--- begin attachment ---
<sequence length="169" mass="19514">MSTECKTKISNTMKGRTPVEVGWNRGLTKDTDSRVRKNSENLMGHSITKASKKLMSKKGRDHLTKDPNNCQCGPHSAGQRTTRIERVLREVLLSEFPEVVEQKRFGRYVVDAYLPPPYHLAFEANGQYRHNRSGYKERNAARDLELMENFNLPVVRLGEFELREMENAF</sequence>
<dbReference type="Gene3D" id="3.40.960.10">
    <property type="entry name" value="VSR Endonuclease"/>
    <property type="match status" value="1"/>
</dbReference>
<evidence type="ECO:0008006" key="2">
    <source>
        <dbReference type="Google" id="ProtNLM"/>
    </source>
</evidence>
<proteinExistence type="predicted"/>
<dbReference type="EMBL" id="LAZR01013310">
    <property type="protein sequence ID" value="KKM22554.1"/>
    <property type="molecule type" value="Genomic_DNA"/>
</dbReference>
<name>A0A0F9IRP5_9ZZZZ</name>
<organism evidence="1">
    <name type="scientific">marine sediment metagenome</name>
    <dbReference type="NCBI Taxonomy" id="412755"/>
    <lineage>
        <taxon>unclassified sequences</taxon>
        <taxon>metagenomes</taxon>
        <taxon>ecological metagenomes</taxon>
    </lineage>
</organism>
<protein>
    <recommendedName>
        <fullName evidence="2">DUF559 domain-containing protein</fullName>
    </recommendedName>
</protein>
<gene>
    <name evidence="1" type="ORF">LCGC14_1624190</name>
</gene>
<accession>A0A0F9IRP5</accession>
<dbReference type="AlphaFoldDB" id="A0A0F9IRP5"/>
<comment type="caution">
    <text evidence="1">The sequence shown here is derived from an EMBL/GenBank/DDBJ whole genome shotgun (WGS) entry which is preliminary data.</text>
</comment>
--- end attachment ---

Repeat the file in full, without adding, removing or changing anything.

<sequence length="169" mass="19514">MSTECKTKISNTMKGRTPVEVGWNRGLTKDTDSRVRKNSENLMGHSITKASKKLMSKKGRDHLTKDPNNCQCGPHSAGQRTTRIERVLREVLLSEFPEVVEQKRFGRYVVDAYLPPPYHLAFEANGQYRHNRSGYKERNAARDLELMENFNLPVVRLGEFELREMENAF</sequence>
<dbReference type="Gene3D" id="3.40.960.10">
    <property type="entry name" value="VSR Endonuclease"/>
    <property type="match status" value="1"/>
</dbReference>
<evidence type="ECO:0008006" key="2">
    <source>
        <dbReference type="Google" id="ProtNLM"/>
    </source>
</evidence>
<proteinExistence type="predicted"/>
<dbReference type="EMBL" id="LAZR01013310">
    <property type="protein sequence ID" value="KKM22554.1"/>
    <property type="molecule type" value="Genomic_DNA"/>
</dbReference>
<name>A0A0F9IRP5_9ZZZZ</name>
<organism evidence="1">
    <name type="scientific">marine sediment metagenome</name>
    <dbReference type="NCBI Taxonomy" id="412755"/>
    <lineage>
        <taxon>unclassified sequences</taxon>
        <taxon>metagenomes</taxon>
        <taxon>ecological metagenomes</taxon>
    </lineage>
</organism>
<protein>
    <recommendedName>
        <fullName evidence="2">DUF559 domain-containing protein</fullName>
    </recommendedName>
</protein>
<gene>
    <name evidence="1" type="ORF">LCGC14_1624190</name>
</gene>
<accession>A0A0F9IRP5</accession>
<dbReference type="AlphaFoldDB" id="A0A0F9IRP5"/>
<comment type="caution">
    <text evidence="1">The sequence shown here is derived from an EMBL/GenBank/DDBJ whole genome shotgun (WGS) entry which is preliminary data.</text>
</comment>